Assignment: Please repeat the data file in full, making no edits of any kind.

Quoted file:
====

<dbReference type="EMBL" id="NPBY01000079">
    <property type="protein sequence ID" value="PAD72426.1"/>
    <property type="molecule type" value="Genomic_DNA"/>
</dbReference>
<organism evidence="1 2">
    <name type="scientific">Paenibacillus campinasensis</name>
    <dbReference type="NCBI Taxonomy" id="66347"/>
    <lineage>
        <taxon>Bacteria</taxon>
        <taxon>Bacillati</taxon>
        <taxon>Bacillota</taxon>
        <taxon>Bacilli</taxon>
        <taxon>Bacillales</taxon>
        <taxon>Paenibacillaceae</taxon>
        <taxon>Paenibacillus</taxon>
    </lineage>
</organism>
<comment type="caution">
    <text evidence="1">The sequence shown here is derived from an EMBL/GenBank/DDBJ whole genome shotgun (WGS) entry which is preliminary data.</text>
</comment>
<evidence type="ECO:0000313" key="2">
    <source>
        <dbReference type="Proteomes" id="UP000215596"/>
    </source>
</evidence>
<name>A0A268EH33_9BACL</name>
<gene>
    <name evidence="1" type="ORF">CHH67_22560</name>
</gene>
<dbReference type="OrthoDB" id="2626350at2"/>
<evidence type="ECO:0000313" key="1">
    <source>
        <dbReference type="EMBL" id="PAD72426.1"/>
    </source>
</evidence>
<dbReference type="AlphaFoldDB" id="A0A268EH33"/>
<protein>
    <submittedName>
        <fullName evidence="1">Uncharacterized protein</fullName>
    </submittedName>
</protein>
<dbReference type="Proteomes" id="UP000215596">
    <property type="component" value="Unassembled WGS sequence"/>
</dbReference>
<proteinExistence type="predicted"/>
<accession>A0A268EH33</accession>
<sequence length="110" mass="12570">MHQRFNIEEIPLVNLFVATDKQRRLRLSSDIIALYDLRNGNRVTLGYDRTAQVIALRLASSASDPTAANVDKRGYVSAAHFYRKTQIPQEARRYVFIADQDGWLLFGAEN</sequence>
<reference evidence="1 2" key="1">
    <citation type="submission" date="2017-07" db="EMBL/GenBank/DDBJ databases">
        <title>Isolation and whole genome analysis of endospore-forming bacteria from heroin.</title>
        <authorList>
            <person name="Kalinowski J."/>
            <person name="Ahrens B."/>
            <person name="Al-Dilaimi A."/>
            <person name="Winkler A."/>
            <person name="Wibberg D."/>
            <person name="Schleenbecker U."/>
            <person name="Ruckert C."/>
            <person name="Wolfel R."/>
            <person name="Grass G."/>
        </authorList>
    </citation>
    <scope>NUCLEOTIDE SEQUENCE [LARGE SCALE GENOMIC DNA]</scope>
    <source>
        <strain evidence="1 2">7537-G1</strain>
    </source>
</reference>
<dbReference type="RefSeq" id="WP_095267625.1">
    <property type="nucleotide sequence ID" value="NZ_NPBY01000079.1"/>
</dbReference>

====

<dbReference type="EMBL" id="NPBY01000079">
    <property type="protein sequence ID" value="PAD72426.1"/>
    <property type="molecule type" value="Genomic_DNA"/>
</dbReference>
<organism evidence="1 2">
    <name type="scientific">Paenibacillus campinasensis</name>
    <dbReference type="NCBI Taxonomy" id="66347"/>
    <lineage>
        <taxon>Bacteria</taxon>
        <taxon>Bacillati</taxon>
        <taxon>Bacillota</taxon>
        <taxon>Bacilli</taxon>
        <taxon>Bacillales</taxon>
        <taxon>Paenibacillaceae</taxon>
        <taxon>Paenibacillus</taxon>
    </lineage>
</organism>
<comment type="caution">
    <text evidence="1">The sequence shown here is derived from an EMBL/GenBank/DDBJ whole genome shotgun (WGS) entry which is preliminary data.</text>
</comment>
<evidence type="ECO:0000313" key="2">
    <source>
        <dbReference type="Proteomes" id="UP000215596"/>
    </source>
</evidence>
<name>A0A268EH33_9BACL</name>
<gene>
    <name evidence="1" type="ORF">CHH67_22560</name>
</gene>
<dbReference type="OrthoDB" id="2626350at2"/>
<evidence type="ECO:0000313" key="1">
    <source>
        <dbReference type="EMBL" id="PAD72426.1"/>
    </source>
</evidence>
<dbReference type="AlphaFoldDB" id="A0A268EH33"/>
<protein>
    <submittedName>
        <fullName evidence="1">Uncharacterized protein</fullName>
    </submittedName>
</protein>
<dbReference type="Proteomes" id="UP000215596">
    <property type="component" value="Unassembled WGS sequence"/>
</dbReference>
<proteinExistence type="predicted"/>
<accession>A0A268EH33</accession>
<sequence length="110" mass="12570">MHQRFNIEEIPLVNLFVATDKQRRLRLSSDIIALYDLRNGNRVTLGYDRTAQVIALRLASSASDPTAANVDKRGYVSAAHFYRKTQIPQEARRYVFIADQDGWLLFGAEN</sequence>
<reference evidence="1 2" key="1">
    <citation type="submission" date="2017-07" db="EMBL/GenBank/DDBJ databases">
        <title>Isolation and whole genome analysis of endospore-forming bacteria from heroin.</title>
        <authorList>
            <person name="Kalinowski J."/>
            <person name="Ahrens B."/>
            <person name="Al-Dilaimi A."/>
            <person name="Winkler A."/>
            <person name="Wibberg D."/>
            <person name="Schleenbecker U."/>
            <person name="Ruckert C."/>
            <person name="Wolfel R."/>
            <person name="Grass G."/>
        </authorList>
    </citation>
    <scope>NUCLEOTIDE SEQUENCE [LARGE SCALE GENOMIC DNA]</scope>
    <source>
        <strain evidence="1 2">7537-G1</strain>
    </source>
</reference>
<dbReference type="RefSeq" id="WP_095267625.1">
    <property type="nucleotide sequence ID" value="NZ_NPBY01000079.1"/>
</dbReference>